You need adequate carbohydrate (glycogen) stores in your muscles and liver before you begin. If you're only exercising moderately, this is pretty easy to maintain. If you train more frequently or with greater intensity, it may require more focus. And unfortunately there isn't one ideal dietary plan to suit all. You need to experiment with different foods and drinks to see what works for you.
A light meal containing some carbohydrate prior to exercise goes a long way to replenishing liver glycogen, which helps to balance your blood glucose levels (see my Stop Making Excuses post for more info on blood glucose). Just remember though, it's only useful once digested and absorbed... so a high fibre, low GI, high carb meal 20 minutes prior to exercise isn't going to do much except make you feel like bringing it all back up again when you start. A banana 20 mins prior may be ok, but you'll probably want to allow about an hour for a more substantial snack... and 2 - 3hrs for a full meal.
Also don't get caught up with the idea that you need to carb load before training. Small quantities of carbs is all you need... plus it's all your body can manage. Your body can't store much in the way of glycogen, so excess will be stored as fat. You're better to replace depleted glycogen stores periodically throughout training... not attempt to reload in one hit.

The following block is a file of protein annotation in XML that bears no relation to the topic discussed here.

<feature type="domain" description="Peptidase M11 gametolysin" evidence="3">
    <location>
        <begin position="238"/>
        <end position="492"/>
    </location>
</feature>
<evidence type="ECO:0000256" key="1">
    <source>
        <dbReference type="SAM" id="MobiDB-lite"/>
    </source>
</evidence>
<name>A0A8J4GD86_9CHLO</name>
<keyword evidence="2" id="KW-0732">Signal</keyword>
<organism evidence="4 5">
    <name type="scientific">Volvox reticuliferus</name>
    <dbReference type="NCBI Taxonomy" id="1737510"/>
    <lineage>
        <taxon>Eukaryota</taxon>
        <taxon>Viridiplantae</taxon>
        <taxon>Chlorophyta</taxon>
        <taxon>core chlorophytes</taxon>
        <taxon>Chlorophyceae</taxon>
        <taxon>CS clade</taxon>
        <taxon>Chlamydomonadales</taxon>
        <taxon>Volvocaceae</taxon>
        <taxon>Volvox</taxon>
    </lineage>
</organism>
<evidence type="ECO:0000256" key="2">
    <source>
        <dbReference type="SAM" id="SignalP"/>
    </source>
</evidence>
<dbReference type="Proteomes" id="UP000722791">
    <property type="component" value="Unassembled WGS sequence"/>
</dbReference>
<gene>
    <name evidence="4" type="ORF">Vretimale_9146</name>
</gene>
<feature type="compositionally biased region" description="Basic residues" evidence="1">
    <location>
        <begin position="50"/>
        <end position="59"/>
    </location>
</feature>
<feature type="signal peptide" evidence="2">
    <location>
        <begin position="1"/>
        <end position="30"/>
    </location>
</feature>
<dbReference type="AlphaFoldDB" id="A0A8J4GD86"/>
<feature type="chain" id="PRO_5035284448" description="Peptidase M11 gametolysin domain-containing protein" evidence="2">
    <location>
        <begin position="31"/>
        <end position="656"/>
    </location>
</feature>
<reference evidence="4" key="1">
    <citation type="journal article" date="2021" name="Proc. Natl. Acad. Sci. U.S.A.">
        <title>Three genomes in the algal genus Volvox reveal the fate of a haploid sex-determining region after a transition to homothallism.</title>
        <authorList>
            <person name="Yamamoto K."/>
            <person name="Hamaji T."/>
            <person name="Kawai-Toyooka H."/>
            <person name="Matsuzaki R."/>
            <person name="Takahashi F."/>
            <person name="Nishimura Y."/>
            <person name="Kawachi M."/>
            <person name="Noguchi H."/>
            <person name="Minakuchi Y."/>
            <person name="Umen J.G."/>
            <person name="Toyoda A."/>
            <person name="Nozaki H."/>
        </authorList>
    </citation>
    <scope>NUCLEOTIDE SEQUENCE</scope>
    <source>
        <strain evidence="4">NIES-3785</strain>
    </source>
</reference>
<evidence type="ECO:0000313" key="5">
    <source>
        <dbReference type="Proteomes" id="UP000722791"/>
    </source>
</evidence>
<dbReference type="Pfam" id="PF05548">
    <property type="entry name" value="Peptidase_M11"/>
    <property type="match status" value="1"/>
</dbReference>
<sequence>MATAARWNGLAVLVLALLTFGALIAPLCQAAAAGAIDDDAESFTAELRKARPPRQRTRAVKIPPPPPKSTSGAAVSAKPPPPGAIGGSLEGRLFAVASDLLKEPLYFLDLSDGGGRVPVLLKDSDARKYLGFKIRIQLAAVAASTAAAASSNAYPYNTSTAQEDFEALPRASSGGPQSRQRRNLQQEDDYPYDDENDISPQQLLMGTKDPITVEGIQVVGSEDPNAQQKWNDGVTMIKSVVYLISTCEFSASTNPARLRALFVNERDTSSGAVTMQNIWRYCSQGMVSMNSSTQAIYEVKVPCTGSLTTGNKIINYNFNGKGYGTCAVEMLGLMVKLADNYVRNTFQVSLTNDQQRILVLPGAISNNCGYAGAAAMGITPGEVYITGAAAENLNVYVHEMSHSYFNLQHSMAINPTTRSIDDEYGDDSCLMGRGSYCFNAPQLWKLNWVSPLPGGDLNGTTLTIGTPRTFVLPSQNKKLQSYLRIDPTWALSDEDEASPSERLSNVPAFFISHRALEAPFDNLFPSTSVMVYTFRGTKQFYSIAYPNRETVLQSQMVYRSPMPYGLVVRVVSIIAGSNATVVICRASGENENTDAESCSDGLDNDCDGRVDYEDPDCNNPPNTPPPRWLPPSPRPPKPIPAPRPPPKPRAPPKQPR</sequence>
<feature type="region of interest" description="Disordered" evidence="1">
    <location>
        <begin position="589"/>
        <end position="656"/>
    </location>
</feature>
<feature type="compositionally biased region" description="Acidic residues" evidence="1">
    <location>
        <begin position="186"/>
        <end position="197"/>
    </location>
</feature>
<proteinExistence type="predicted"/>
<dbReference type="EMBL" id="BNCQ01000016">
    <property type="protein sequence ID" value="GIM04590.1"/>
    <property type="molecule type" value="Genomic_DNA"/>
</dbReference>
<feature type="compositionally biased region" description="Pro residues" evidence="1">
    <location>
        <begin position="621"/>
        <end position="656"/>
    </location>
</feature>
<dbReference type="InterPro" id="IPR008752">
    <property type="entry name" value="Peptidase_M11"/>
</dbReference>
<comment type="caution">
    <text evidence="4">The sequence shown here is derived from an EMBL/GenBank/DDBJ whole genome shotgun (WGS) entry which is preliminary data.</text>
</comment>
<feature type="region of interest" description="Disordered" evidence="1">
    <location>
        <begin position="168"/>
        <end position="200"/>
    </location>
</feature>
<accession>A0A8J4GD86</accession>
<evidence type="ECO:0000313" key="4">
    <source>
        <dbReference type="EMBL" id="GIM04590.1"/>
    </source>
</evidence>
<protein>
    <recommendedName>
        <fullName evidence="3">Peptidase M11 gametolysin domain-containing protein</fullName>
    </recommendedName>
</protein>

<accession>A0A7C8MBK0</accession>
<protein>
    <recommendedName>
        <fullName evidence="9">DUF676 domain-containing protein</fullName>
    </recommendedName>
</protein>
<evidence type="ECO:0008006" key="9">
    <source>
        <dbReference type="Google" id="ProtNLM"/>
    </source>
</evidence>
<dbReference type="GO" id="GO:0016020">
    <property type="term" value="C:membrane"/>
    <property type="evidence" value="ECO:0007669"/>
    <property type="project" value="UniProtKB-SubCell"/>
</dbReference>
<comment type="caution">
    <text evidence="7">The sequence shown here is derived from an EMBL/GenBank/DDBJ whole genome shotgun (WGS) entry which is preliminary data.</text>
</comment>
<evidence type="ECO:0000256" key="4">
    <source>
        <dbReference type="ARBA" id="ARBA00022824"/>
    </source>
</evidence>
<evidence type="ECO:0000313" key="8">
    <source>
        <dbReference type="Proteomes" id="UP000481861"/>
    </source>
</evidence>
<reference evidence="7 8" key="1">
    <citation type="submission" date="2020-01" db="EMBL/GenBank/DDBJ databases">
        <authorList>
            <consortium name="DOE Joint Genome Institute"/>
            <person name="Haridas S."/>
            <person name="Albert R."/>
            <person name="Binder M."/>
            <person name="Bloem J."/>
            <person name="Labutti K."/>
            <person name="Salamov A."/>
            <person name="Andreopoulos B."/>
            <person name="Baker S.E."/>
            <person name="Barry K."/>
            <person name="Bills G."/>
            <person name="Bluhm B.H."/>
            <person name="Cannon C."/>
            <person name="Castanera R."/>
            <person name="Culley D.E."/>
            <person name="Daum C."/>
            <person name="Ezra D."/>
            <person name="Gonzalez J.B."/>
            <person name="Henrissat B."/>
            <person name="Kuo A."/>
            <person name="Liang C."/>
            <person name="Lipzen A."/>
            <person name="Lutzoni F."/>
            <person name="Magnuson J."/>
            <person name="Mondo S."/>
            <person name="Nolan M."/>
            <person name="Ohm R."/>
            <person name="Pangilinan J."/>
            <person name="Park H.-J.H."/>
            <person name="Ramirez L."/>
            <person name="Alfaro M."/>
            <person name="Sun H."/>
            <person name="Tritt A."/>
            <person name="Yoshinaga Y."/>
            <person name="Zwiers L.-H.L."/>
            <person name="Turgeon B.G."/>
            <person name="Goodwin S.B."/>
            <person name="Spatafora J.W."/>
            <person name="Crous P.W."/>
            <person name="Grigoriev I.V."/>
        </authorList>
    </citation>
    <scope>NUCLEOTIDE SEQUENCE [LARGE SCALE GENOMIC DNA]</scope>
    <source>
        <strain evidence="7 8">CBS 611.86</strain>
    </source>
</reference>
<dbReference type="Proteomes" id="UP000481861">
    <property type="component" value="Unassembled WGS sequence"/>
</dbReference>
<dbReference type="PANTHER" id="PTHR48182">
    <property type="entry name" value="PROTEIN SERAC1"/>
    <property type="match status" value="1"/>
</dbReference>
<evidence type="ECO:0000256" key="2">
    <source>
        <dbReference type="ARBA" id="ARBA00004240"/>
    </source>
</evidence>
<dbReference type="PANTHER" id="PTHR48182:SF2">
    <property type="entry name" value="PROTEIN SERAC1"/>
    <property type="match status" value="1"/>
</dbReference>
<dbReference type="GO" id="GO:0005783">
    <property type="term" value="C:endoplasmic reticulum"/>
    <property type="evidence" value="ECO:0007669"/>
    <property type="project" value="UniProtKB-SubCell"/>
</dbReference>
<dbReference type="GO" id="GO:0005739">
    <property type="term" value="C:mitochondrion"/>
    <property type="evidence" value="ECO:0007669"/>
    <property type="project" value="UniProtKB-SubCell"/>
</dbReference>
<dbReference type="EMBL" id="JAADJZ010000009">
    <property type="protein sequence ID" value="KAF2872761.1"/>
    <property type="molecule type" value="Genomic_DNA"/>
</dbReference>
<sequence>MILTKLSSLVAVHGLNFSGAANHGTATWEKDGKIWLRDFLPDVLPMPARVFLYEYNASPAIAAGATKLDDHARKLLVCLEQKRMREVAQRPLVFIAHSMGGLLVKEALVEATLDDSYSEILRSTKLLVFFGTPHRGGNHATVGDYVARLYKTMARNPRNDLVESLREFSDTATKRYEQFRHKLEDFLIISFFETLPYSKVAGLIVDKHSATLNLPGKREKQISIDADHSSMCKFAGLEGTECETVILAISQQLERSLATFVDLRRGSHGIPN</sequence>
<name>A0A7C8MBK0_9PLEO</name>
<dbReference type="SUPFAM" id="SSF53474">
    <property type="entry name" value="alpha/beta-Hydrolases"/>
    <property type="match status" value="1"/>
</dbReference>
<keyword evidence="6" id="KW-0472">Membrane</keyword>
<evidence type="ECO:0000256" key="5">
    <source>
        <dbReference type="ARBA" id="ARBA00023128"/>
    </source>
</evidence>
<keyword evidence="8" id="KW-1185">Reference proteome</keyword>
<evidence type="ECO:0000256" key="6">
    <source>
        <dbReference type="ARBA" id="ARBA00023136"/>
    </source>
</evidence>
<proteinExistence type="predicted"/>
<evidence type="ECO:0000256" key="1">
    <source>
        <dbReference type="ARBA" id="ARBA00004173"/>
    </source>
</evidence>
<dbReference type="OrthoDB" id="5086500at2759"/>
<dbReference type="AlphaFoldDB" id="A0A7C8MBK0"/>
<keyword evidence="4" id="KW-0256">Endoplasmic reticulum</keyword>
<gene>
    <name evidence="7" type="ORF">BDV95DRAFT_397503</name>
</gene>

We can generally store about 500 - 600g of glycogen (approx. 200g in the liver and 400g in muscle). At about 70%vo2max this will last you about 2hrs total. This is really only to be used as a guide, as numbers will vary from individual to individual. But it helps to demonstrate that we're simply not designed to maintain a high carb diet.
Here's a quick checklist for your pre exercise meal...
I find yoghurt with banana works really well. And I prefer to eat this about an hour before exercise. You may need a little longer. Just remember you should be comfortable - not too full and certainly not hungry. And remember your fluids!